Daily Gospel Reflection – The Nativity of the Lord
December 25, 2021
The Nativity of the Lord
Gospel: Jn 1:1-18
In the beginning was the Word, and the Word was with God, and the Word was God. He was in the beginning with God. All things came to be through him, and without him nothing came to be. What came to be through him was life, and this life was the light of the human race; the light shines in the darkness, and the darkness has not overcome it.
A man named John was sent from God. He came for testimony, to testify to the light, so that all might believe through him. He was not the light, but came to testify to the light. The true light, which enlightens everyone, was coming into the world.
He was in the world, and the world came to be through him, but the world did not know him. He came to what was his own, but his own people did not accept him. But to those who did accept him he gave power to become children of God, to those who believe in his name, who were born not by natural generation nor by human choice nor by a man’s decision but of God.
And the Word became flesh and made his dwelling among us, and we saw his glory, the glory as of the Father’s only Son, full of grace and truth. John testified to him and cried out, saying, “This was he of whom I said, ‘The one who is coming after me ranks ahead of me because he existed before me.’” From his fullness we have all received, grace in place of grace, because while the law was given through Moses, grace and truth came through Jesus Christ. No one has ever seen God. The only Son, God, who is at the Father’s side, has revealed him.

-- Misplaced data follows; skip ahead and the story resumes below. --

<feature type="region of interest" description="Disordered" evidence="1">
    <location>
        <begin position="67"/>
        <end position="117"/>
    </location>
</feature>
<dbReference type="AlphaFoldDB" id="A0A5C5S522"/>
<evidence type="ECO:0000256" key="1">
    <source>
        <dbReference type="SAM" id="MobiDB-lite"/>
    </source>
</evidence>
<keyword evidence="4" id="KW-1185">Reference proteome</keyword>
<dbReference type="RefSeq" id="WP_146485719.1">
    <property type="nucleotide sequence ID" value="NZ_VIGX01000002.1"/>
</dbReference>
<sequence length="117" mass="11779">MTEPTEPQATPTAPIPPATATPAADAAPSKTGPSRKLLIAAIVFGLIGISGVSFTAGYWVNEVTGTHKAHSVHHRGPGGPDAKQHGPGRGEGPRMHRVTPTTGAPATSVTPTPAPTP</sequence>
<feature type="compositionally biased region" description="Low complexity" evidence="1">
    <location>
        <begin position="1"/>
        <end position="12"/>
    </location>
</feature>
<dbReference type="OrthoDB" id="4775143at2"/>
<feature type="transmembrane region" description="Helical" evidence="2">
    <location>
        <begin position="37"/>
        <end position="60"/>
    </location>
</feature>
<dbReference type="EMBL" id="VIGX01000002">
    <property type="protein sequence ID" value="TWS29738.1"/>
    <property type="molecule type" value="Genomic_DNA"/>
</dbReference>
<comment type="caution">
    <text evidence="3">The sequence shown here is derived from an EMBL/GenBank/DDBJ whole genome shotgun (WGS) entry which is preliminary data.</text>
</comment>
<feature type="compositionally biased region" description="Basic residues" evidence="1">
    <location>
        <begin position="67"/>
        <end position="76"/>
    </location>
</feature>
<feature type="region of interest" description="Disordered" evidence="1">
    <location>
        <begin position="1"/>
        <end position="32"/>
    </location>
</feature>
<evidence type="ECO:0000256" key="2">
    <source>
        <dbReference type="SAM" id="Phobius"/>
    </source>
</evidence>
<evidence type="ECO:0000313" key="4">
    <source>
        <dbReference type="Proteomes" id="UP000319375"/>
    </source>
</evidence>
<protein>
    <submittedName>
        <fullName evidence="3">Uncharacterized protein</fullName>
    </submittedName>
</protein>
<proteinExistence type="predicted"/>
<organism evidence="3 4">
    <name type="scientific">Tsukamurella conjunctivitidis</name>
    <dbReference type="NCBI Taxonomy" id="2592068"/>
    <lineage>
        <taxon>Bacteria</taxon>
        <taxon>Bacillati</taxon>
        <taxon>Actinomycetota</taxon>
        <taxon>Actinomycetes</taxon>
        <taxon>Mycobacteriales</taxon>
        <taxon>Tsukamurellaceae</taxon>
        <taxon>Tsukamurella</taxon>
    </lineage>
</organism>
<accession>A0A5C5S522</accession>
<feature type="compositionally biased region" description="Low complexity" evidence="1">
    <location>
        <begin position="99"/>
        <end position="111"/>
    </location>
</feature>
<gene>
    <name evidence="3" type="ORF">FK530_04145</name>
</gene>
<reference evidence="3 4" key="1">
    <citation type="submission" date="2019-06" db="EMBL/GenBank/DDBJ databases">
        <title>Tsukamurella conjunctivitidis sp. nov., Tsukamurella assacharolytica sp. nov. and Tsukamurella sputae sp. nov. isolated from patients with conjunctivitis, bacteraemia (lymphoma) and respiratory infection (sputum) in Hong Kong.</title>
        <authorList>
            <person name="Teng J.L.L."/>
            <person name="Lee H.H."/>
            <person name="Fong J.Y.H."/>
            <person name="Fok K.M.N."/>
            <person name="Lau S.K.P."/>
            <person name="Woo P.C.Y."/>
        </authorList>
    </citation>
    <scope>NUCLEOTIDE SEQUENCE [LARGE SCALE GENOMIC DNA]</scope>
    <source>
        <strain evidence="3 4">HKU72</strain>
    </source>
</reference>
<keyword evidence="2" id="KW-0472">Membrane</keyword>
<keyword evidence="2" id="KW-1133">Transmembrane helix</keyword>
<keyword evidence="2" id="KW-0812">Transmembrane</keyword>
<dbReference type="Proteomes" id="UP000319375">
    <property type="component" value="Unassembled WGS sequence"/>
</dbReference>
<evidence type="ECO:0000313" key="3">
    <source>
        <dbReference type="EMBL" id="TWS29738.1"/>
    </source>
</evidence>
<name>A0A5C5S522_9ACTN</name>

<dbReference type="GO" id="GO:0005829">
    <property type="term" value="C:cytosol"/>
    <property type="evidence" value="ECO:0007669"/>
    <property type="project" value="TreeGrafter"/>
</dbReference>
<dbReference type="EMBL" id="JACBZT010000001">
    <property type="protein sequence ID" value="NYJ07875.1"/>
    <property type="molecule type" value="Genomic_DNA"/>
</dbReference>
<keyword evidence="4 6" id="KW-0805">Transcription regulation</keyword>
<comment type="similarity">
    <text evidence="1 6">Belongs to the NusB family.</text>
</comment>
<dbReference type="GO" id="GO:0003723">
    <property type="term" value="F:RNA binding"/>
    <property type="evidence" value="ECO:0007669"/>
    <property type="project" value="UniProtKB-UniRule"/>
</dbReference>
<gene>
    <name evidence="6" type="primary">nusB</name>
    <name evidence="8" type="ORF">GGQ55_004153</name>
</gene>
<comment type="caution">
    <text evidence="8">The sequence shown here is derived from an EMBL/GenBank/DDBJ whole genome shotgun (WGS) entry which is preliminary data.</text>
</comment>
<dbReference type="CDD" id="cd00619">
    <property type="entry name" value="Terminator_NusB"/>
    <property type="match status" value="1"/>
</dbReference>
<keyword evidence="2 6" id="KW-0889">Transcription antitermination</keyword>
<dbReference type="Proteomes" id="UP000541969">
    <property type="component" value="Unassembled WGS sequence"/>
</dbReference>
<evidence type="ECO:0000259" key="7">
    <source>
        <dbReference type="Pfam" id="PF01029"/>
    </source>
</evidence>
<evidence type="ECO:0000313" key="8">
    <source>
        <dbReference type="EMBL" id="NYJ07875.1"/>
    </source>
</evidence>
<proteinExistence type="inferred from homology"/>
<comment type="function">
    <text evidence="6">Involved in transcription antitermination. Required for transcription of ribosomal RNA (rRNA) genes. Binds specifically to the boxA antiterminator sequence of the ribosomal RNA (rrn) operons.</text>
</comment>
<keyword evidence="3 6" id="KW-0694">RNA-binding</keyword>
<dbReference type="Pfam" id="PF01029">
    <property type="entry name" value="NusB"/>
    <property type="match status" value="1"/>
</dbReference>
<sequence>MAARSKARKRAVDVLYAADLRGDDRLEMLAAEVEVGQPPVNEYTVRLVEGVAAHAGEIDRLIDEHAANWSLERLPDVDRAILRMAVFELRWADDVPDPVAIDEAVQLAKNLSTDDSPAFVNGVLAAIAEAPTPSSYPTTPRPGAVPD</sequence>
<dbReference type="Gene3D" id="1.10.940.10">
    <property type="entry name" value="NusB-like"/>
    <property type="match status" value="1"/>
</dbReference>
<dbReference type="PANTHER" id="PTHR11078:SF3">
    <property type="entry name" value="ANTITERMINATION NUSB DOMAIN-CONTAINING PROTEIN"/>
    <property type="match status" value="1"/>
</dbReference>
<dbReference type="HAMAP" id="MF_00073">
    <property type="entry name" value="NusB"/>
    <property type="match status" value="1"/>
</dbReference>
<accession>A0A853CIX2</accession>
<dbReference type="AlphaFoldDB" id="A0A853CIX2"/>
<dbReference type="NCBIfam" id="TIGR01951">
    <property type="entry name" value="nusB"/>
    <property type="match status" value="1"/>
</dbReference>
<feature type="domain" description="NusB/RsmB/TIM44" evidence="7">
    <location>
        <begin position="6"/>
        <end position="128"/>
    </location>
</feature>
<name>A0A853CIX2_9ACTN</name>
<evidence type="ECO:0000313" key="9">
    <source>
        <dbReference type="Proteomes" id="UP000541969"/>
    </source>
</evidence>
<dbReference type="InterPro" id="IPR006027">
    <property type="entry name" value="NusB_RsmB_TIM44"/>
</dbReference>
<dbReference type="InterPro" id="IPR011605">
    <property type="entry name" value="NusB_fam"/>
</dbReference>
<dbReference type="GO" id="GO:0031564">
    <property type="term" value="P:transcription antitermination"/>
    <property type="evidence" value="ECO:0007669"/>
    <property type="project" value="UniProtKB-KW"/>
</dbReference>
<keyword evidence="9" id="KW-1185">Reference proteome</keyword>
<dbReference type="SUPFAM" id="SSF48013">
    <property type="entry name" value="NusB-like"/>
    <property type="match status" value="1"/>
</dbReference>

* United States Conference of Catholic Bishops
Bishop Robert Barron
Friends, our Gospel for Christmas day is the prologue to the Gospel of John. In many ways, it is the entire Gospel, indeed the entire Bible, in miniature.
Let’s turn to the central passage: “And the Word became flesh and made his dwelling among us.” The word used in Greek here for “dwelt” is eskenosen, which means literally, “pitched his tent among us.” Don’t read that in a folksy way. It is meant to call to mind the tabernacle of the temple.
The Word becoming flesh is God coming to dwell definitively in his world, undoing the effects of sin and turning it into what it was always meant to be. Notice, too, what we see in the wake of this tabernacling: “And we saw his glory, the glory as of the Father’s only Son, full of grace and truth.”
So John is telling us that Jesus is the new Eden, the new temple, the restored creation, the realization of God’s intention for the world. And our purpose is not simply to gaze on this fact with wonder but rather to enter into its power: “From his fullness we have all received, grace in place of grace.”
Reflect: Faith in Jesus Christ gives us the “power to become children of God,” and also to participate in the power of Jesus. How are you using this power? How will you use it more effective-ly in the future?